For centuries the rumors are that the Knights of Malta participated in crusades and built an underground city on the Mediterranean island of Malta. It stirs up thoughts of secret roads and military labyrinths.
Now it is an open network of tunnels under part of the historic capital of Malta, Valletta, say the researchers. However the tunnels (which may be part of their time ahead of irrigation or drainage system) can break to pieces the previous theories.
Newly discovered tunnels with dates allegedly from 16th to 17th century, when knights of the Christian military orders in Crusades 11th to 13th centuries when Valletta fortified against attacks on Muslims.
Tunnels were discovered on February 24 during an archaeological survey of the Palace Square, the city is in connection with a project for an underground garage.
"Many people say there are passages and even an underground city, " said study leader Claude Borg from Valletta Rehabilitation Project. "But where are the underground tunnels? Are there any? "Now at least we found some of them". The first sign of subterranean Valletta.
Experts think that the newly discovered tunnels, were connected with men being part of a water system used to carry vital supplies to the city although the tunnels were high enough to pass the supplies through them.
Tunnels were discovered in the Palace Square, against the Grand Master's Palace. Former home of the leader Knights from Malta, today the palace is the law of Malta and the office of president.
First, workers found something that is supposed to have been an underground reservoir just below the cobblestones of Palace Square.
Near the bottom of the tank about 12 meters down a large hole was discovered in the wall of the tank leading to the entrance to a tunnel which passes under half of the square and connects to the channel and some of which lead to the palace.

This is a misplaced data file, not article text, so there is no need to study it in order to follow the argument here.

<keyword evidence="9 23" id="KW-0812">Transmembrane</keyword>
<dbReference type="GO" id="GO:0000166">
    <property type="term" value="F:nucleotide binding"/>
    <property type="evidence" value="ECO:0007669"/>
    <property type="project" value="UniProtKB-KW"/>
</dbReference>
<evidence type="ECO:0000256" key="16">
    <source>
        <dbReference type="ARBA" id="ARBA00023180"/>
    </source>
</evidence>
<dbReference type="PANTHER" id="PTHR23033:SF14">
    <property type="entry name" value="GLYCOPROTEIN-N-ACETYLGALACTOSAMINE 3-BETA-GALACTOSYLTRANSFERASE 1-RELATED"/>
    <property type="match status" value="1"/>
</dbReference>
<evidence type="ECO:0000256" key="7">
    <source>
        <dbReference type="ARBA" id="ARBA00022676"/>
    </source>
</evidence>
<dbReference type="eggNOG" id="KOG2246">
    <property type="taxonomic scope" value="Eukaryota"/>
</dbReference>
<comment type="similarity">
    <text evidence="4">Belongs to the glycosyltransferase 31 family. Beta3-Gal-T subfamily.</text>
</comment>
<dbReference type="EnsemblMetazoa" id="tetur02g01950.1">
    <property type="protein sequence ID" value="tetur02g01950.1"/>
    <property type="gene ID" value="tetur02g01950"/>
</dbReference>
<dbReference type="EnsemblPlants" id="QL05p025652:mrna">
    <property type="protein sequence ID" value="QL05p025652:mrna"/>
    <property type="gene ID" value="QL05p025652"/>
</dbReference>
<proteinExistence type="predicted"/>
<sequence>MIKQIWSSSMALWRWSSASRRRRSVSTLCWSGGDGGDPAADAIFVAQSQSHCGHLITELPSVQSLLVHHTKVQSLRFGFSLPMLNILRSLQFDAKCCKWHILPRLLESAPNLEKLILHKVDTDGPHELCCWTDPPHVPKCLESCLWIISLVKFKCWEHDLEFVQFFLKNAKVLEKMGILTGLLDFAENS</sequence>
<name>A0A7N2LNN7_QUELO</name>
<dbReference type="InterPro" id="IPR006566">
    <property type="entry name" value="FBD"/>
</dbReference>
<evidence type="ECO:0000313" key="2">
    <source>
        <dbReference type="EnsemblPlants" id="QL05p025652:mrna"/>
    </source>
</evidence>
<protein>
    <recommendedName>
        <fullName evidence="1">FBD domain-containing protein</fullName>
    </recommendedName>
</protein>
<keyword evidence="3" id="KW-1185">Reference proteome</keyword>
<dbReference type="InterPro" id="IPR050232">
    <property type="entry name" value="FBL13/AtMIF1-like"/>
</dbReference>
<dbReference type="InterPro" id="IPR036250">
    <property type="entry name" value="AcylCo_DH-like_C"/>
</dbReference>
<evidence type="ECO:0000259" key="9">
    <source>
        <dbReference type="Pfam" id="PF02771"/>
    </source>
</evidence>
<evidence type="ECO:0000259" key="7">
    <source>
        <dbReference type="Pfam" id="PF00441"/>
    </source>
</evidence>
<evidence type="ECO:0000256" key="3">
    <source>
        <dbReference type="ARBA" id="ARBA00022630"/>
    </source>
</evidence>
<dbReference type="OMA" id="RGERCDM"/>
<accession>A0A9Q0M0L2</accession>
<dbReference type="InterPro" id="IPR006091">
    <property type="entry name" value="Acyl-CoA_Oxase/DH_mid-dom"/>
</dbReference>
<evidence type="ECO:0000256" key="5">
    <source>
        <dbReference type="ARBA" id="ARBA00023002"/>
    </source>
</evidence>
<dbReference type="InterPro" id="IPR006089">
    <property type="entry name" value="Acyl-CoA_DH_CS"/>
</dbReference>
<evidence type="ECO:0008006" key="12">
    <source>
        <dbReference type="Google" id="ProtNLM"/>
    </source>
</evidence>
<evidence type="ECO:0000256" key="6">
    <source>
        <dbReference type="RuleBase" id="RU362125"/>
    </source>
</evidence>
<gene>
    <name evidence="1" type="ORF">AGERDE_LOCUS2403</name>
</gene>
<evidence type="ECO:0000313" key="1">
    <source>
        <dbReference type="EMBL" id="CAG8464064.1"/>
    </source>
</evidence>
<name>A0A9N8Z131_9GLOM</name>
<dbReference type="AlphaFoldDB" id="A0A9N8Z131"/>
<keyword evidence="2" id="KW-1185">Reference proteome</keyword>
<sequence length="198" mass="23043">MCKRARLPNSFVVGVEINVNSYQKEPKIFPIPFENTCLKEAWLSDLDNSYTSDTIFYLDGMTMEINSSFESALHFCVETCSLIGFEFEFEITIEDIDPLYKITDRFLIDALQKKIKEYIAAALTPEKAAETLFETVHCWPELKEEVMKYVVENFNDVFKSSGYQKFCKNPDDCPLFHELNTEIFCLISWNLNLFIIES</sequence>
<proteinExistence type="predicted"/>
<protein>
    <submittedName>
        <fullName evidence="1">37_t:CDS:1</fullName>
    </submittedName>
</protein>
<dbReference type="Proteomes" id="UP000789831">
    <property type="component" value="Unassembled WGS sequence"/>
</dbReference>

"Attempts to trace these branches have so far been unsuccessful, because the channels were blocked later", said Borg.
The restoration architect suspected the tunnel to be part of an urban water supply system, supplemented by access to ancient passageways and repairs.
Thousands of years of fighting force
Known as the Knights hospitaler or the Order of St. John Knights of Malta, formed in the year of 1099, gained an impressive reputation as a military enemy of the Muslims during the Crusades Series of Christian military campaigns that at the beginning sought and take Jerusalem.
In the year of 1530, Holy Roman Emperor Charles V offered Malta to the knights of the royal island price of a Falcon year.
Although the Ottoman Turks are superior in numbers, the Christian Knights triumphed at the Great Siege of Malta in 1565.
However, experience has inspired them to make the fortress city of Valletta high in the peninsula where is was considered to be safe, however it lacked natural water sources.
Provision of water was a major priority in the construction of the city, the purpose was water coming even during future sieges. "They soon realized that rainwater and wells simply are not reaching, " Edward explained. The water was transported to the city from the valleys preserved by aqueducts.
"The tunnels opening precisely to the Palace Square, supports the idea that the network was designed to carry the water", Edward and the team said.
The tunnel is obviously a great power fountain in the middle of the square supported by an underground tank. The fountain was later moved to the British government of the island from 1814 to 1964. "This fountain marked an important milestone, the supply of water for the city".
They found lead pipes and valves of metal for hundreds of years, connecting branches of the tunnel may include service passes used by the hydraulic engineer or fontanierat knights.
Knights of Health
Other rumors include Valletta's secret underground passage, passing into the port of Valletta city to the palace of the Roman Catholic inquisitor charged with heresies.
Valletta was struck by a plague through the 17th century, when the Black Death epidemic in the year1340, only left more and more memories of its people.
"They wanted to be sure that this will never happen again, " says Edward. In fact, the city water system was much improved in the 16th and 17th century. In contrast, cities like London and Vienna at this time "still lived in their own filth." Edward continues.
Knights of Malta today
Napoleon in the year of 1798 forbade the existence of the Knights of Malta. Today, located in Rome, but still under the name of the Order of Malta, they remain mainly in humanitarian endeavors.
Nevertheless, this month, the Maltese government announced that the plan of findings after an underground garage is left aside.
Planned is the construction of a new fountain in the square, like the original, and hopes for the Secret tunnels to be opened for visits in the future rise high, another reminder of Knights which still bear the name of the island.See more